Uzbekistan: A Bitter Harvest

Bureaucrats and agricultural collectives appear to be stifling private farmers who've been hailed "the hope of the economy".

Uzbekistan: A Bitter Harvest

Bureaucrats and agricultural collectives appear to be stifling private farmers who've been hailed "the hope of the economy".

Uzbekistan's new private farmers are accusing the authorities and collective farm bosses of playing dirty to drive them out of business.

Regional officials and the powerful leaders of agricultural communes across the republic are being accused of withholding power and water, land seizures and even threats of violence.

More than 60 per cent of Uzbeks live in rural areas, and collective farming has long been the traditional way of life. But following the collapse of the Soviet Union, legislation was introduced to allow farmers to operate on their own.

While President Islam Karimov has backed the new breed of small landholders, it seems that the old communist ways of regional powerbrokers and agricultural bosses die hard.

"We live like dogs because we dare to own land," said fruit farmer Abdurakhmon Utaev from the Kitab region, south of Samarkand. "Since I started up my farm two years ago, the life of my family has become a constant nightmare."

Utaev claims that he has faced opposition from the local collective, also called Kitab, since he started work on his Bogi-Limon farm. Diyor, the only other private farm within the bounds of the Kitab collective, has been in court battles with the local authorities for several years.

"I wasn't given water for plants or necessary equipment. The electricity in my house was cut off, and my wife and four sons have been living in darkness for six months now," Utaev said.

However, Kitab head Zarip Burkhonov told IWPR that he had tried to help the private owners, and claimed that they simply didn't "know how to work".

"[Private] farmers only think about their own pockets," he said. "Thanks to people who continue to work in collective farming, we have been able to build three schools, buy 10 tractors, provide gas to several areas and build roads."

Those who choose to become private farmers are entitled to a portion of land and a share of resources from the collectives.

While they must follow government guidelines on what crops they grow and hand over an agreed portion of their harvest to the state, they can keep any surplus. This has led to a drop in income for the collective farms.

So the heads of the latter, agricultural department chiefs and regional administrators have powerful vested interests in maintaining the status quo.

As a result, many would-be private farmers are allocated the very driest and most remote fields with no irrigation canals.

At several farms in the Nishan region, close to the border with Turkmenistan, the water supply provided was less than a third of what was needed, and all complaints and appeals were allegedly ignored by regional administrator Ravshan Khurramov and the heads of local agriculture bodies.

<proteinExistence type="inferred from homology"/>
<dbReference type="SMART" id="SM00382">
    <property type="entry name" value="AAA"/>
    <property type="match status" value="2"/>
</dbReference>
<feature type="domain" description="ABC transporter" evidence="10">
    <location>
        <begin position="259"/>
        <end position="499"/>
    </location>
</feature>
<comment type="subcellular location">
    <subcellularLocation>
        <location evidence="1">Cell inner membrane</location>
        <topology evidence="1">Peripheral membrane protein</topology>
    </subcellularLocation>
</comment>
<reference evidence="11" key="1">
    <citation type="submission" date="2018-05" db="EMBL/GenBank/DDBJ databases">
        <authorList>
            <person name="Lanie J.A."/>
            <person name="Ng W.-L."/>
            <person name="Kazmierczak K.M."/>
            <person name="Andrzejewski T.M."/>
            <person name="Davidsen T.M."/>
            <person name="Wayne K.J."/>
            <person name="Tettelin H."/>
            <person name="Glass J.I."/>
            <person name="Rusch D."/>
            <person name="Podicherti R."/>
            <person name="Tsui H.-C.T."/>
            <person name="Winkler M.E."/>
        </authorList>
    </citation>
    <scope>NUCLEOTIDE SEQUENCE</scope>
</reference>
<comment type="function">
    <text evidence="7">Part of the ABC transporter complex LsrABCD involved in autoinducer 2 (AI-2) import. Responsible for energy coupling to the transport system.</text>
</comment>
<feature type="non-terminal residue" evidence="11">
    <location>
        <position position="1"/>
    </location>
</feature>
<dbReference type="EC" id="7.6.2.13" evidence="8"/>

The poor crop yield that followed saw Khurramov seize land from 28 farms because they couldn't provide the state a sufficient proportion of their harvest - despite a court order being legally required for such a move.

In the Jizak oblast, around 100 km south-west of capital Tashkent, the courts have been inundated with cases seemingly designed to restrict the activities of private farms.

According to the head of the court, Kamiljon Sindarov, 320 farms have been closed with another 180 cases pending over the non-fulfilment of government requirements.

Sindarov told IWPR that private farmers failed to sow cotton on around 8,000 hectares of land as directed. He dismissed their argument that the heavy rain that lashed Uzbekistan until June had rotted the harvest, leaving the owners with no choice but to plant other crops.

"If the weather conditions in spring were terribly difficult, the farmers could have sown the cotton at the beginning of summer. But they preferred to use the land as they pleased, and planted wheat and onions there," said Kamiljon.

The regional administration then ordered the unauthorised crops, on more than 662 hectares, to be destroyed. The land in question is now in the process of being confiscated by the state.

The Uzbek leadership has stressed that vital agricultural reforms cannot succeed without private farmers, calling them "the hope of the economy".

Yet many local bureaucrats, long used to controlling the land and those who farm it, are seemingly allowed to make the lives of private farmers as difficult as possible.

After two years of torment, Utaev has a simple request. "Let me work in peace. I know and love the land and I will fulfil the greatest of plans - just protect me from the officials," he said.

Ulugbek Khaidarov and Pulat Gadoev are IWPR correspondents in Uzbekistan.

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